And I Get To Watch Them Go
One thing that is nice about lunging on the double long lines is that I can watch My Boys move.
I started off with Toby who was broken in the lines and is a true master. All I have to do is think what I want him to do and he does it. I gave him a moderate workout, as he is not fit enough to work for long up into the bridle. Most of his session was on a longish frame, but at the end of each direction I did a series of canter/trot/canter transitions that brought him up into an upper level carriage for one or two turns around the lunging circle. He certainly earned his carrot at the end of the session.
Chance was next and this time I did not "vee" the lines through two sets of rings to create a draw rein effect to get him to give to the bit and drop into a frame. This time I wanted to see what he would do with just a direct rein through the top to rings of the surcingle. He went into a nice trot but did not lower his head on his own. However, when I asked for the canter, he reached out to the bit and offered a little bit of a frame. I suspect the added impulsion of the canter made him seek the contact while the trot, not quite as energetic did not. One thing I do find interesting is that he definitely does tire from the work and, quite unlike my Thoroughbreds, chooses to just stop on his own.
In contrast to Chance, Tucker does not wind down as the session goes on, but rather energizes. Twice, towards the end of our lining work, he let fly with a buck and bolted off on the end of the lines and it was all I could to to follow along on my bad knees to hold him from breaking away.
Years ago at one of his first horse shows he was all riled up and I tried a lunging session to settle him down. I accomplished nothing. As a matter of fact, he was even worse during and after the lunging than he had been under saddle.
As a result, I have never made it a habit of lunging my horses before riding as a way of relaxing them or warming them up. Chance, as the first non-Thoroughbred I've worked in a long, long time, is an entirely different kind of horse. It's something I need to keep in mind should I ever need to settle him in.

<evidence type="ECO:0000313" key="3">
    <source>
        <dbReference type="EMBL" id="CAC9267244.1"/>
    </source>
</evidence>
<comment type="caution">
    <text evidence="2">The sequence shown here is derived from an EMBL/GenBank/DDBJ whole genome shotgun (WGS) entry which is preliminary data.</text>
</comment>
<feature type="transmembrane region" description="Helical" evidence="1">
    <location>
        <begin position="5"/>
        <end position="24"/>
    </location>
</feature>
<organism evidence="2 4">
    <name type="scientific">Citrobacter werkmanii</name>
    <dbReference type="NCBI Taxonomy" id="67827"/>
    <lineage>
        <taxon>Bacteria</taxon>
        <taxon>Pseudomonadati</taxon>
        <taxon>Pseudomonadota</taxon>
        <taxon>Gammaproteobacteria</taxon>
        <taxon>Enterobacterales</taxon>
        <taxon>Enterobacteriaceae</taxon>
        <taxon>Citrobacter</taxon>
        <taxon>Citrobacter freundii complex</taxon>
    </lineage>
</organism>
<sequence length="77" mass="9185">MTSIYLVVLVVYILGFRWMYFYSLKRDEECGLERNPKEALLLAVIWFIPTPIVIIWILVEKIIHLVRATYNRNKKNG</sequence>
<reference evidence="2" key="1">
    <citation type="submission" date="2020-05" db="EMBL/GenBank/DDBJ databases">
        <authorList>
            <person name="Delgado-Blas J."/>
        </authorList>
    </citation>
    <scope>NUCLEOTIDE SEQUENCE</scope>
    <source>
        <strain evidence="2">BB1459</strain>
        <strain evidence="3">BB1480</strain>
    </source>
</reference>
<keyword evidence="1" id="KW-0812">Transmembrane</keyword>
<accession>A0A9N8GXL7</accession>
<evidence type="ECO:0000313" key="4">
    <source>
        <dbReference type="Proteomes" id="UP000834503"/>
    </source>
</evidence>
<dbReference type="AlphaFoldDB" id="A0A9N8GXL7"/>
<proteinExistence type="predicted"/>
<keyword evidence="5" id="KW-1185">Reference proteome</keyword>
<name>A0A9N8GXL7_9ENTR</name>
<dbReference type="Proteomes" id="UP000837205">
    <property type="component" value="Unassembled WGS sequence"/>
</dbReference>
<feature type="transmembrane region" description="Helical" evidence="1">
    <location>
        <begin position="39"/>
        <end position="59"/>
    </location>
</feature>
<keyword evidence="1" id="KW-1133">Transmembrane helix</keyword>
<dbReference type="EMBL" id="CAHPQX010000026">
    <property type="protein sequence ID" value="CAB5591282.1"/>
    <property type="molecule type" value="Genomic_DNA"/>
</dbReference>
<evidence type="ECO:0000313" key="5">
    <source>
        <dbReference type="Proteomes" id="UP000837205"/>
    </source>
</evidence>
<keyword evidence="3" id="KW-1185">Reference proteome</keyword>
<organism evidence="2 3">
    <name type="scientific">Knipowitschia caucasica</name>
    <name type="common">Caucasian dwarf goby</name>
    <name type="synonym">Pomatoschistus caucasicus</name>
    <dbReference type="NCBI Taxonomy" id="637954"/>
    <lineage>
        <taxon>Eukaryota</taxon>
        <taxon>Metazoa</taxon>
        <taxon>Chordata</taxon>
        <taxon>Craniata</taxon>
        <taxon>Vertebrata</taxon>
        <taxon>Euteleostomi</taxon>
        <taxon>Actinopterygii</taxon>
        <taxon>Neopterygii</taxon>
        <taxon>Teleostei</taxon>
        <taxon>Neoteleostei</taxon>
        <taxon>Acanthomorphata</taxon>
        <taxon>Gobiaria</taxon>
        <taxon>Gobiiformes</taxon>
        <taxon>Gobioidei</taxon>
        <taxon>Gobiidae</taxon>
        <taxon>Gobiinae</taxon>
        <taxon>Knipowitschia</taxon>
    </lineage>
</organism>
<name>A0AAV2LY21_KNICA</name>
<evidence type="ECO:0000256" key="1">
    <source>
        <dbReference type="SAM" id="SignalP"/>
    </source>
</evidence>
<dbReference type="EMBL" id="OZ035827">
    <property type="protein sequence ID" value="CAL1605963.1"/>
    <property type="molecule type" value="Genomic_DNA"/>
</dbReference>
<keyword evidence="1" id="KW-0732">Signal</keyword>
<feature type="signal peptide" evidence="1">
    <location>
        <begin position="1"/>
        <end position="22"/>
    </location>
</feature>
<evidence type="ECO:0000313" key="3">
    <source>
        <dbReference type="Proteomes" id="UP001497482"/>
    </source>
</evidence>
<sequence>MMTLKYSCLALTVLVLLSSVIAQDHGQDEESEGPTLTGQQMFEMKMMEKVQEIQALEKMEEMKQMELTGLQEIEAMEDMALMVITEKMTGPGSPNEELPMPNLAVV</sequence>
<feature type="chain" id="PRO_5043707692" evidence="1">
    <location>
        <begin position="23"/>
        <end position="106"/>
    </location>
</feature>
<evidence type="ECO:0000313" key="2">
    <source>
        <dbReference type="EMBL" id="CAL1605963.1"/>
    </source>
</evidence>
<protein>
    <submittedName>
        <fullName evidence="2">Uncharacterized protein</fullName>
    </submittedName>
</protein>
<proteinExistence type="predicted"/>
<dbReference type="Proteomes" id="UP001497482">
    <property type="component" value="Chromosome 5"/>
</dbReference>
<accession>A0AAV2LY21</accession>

Tucker looked good in between the silliness, but I have to be very careful that he does not overflex. He is not doing what he did when I first started him, which was to go behind the bit with both his head and his body, but is now more likely to overbend on the lines while still keeping pretty active behind. When he does that, it makes it hard to encourage him to elevate his front end as the weight shifts to his hind end, because there is no way to "Lift" or half-halt him on the lines when he's too flexed.
If this doesn't make sense, don't worry about it. Long lining is a tricky business because you really don't have a seat or leg to back up a rein aid. While the whip does help, it's not quite the same kind of driving aid a rider can offer. The best exercise seemed to be to push him into a forward canter, which did open up his frame, than ask for the trot, hold it in the more open frame until he overflexed again, and then go back to canter. The natural impulsion of the canter, as it did with Chance, creates a better frame and tends to correct the over bending.
My surcingle with the turrets was damaged in one of Chance's "Barn Raids" so my upper rings are not quite as high or loose as I'd like them to be and that helps too. I have seen some driving rigs with an elevated "thing" so the rein aids can be higher up, but that's kind of a cheat....and expensive, as I recall.
I'll just have to figure out how to encourage him to take more weight on his hind end with some clever exercises--yet to be determined.